Politics and Responsibility: A complex relation

Jordi Granés Puig - Are politicians responsable to act as it's expected after reading their programs and see their own declarations? Should they switch their policies if there's a big claim of their population or should they still loyal to what they said before being elected?

Politics and responsibility: A complex relation


On September 11th the whole world witnessed a huge rally in Barcelona’s streets in favour of the Catalan independence. This has been the 4th consecutive year with great pacific mobilizations from the Catalan civil population claiming for the chance to vote about their own independence. But, what’s the reaction of the politicians? What should they do?

First of all, a definition of who are the politicians can help us to know what their responsibility is. The politicians are some men and woman who are chosen every few years to be the people’s voice on the parliament according to the principles of their own electoral programs. Additionally, when one party is on the government, it has the responsibility of doing what is better for its county and the responsibility to make sure that all their citizens enjoy the society’s fundamental rights.

Watching at these two main responsibilities, a natural question appears. Do they always work in the same direction? It is possible that a government need to forget about their own population fundamental rights in order to do what is better for them or vice versa?

This is exactly what happens in the “Catalan affair”. The Spanish government has a huge dilemma because, in one hand, if they allowed Catalans to vote and get independent, Spain would become way poor. On the other hand, deny the Catalans their right to decide about their own collective future is a serious attack to the democratic values. What they finally did was to block any intent of negotiation from the Catalan government and argue that any referendum or consultation about secession was unconstitutional.

And what happens in Catalonia? Before the blooming of the sovereignty, only a few Catalan parties were in favour or against the independence because it was an utopic debate. Nevertheless, after the first huge rally in 2011 people started to realize that the independence supporters were not a minority. Three decades of frustrated negotiations to be a singular community in Spain, due to a different culture and language, finished in a massive refuse to Spain. In that context, the majority of Catalan parties started different democratic procedures to ask their affiliates if they were in favour or against independence and included the support or refuse to the independence in their own electoral programs.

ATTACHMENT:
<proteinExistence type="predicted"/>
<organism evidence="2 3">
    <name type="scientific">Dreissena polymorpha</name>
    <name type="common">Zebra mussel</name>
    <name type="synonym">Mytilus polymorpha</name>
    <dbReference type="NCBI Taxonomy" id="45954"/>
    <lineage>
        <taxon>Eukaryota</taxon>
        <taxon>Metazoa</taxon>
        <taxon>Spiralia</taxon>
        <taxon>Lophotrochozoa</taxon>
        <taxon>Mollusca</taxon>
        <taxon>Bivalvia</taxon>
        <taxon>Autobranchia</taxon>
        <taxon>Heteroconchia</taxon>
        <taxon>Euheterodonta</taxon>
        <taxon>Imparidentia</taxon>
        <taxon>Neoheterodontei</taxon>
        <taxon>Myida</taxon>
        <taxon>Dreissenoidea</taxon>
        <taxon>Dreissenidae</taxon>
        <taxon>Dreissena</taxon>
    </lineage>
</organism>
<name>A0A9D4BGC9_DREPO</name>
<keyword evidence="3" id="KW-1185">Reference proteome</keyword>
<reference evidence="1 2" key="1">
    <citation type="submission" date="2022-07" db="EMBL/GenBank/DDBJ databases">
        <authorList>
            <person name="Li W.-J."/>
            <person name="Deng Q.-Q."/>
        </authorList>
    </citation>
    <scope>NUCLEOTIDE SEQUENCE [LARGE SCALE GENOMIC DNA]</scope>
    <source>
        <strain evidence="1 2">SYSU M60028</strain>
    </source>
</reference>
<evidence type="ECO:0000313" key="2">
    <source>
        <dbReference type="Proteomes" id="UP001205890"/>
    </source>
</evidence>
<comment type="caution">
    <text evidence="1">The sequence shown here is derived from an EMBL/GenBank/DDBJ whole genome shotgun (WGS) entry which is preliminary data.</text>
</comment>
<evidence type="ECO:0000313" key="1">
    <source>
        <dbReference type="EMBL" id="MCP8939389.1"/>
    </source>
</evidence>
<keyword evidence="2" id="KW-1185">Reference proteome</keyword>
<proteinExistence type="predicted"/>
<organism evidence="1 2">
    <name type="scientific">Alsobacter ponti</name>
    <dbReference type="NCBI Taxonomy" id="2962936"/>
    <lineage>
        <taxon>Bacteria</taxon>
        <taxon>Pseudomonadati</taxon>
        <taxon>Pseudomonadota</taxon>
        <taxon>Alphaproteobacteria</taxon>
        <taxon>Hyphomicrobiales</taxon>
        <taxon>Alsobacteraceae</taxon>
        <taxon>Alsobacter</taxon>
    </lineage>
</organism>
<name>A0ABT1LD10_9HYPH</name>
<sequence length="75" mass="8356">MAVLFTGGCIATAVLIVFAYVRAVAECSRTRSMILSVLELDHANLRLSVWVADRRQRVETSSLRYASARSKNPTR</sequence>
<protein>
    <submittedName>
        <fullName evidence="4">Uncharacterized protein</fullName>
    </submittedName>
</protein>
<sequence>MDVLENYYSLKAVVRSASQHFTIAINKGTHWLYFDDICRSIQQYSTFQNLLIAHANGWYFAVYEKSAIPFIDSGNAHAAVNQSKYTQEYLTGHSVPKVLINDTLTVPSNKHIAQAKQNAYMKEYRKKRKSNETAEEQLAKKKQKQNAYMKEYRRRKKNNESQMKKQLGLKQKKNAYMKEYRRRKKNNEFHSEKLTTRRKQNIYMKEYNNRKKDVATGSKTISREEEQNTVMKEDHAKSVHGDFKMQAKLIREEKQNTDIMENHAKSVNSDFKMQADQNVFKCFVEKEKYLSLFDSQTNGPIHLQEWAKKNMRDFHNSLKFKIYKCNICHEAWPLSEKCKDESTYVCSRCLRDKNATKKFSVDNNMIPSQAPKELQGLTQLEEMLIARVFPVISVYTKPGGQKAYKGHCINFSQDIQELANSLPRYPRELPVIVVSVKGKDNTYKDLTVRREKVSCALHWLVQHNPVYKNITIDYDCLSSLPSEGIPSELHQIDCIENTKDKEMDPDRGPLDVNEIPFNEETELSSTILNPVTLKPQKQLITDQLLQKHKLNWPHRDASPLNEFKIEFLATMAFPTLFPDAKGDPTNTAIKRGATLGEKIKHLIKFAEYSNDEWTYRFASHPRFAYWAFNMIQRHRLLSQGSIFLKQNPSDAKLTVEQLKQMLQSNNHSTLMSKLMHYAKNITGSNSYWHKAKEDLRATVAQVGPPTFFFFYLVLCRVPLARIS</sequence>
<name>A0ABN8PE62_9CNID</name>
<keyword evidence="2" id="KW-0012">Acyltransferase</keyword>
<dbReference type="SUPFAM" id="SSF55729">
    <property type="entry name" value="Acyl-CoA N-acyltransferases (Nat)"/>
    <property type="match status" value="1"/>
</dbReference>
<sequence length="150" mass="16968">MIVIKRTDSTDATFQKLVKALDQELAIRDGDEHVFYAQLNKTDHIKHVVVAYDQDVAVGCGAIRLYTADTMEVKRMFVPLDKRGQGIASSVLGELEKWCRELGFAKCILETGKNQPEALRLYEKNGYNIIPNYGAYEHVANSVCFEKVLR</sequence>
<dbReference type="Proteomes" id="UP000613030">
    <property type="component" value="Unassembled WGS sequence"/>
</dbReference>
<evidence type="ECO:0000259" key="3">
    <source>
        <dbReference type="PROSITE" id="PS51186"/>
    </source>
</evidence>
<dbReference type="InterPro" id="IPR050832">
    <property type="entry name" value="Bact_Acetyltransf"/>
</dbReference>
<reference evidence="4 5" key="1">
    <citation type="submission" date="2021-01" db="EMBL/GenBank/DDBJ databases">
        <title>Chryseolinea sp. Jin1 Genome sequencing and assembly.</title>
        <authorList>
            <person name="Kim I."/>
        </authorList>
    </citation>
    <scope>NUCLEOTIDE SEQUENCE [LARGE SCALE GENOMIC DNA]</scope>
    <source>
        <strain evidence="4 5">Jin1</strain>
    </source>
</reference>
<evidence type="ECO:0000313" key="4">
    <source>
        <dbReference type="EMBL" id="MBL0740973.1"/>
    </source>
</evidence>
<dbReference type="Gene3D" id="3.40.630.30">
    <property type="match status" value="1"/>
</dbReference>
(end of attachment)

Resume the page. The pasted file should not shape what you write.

Watching at that political serial, that still has to be solved, we can point two observations. First of all, there is a strange situation about responsibility where a few (politicians) have the responsibility for the many (citizens). Secondly, we can learn that responsibility is an ethical obligation but, sometimes, you have to forget it in order to do what is correct according to our modern society values. In that case, the Spanish government have the responsibility of doing what is better for their country, keeping Catalonia inside Spain, but also have the stronger responsibility of allowing people to vote, one of the pillars of occidental society.

The writer’s personal opinion is that Spanish government should allow Catalan people to vote but, of course, support the non independentist option. If the reader wants more information about the “Catalan affair”, in 27th September the Catalan government will celebrate plebiscitary elections where all parties have pronounced in favour or against independence. The result is uncertain since the undecided people weights around 15% of the votes.


Jordi Granés Puig

Delft, 13th September 2015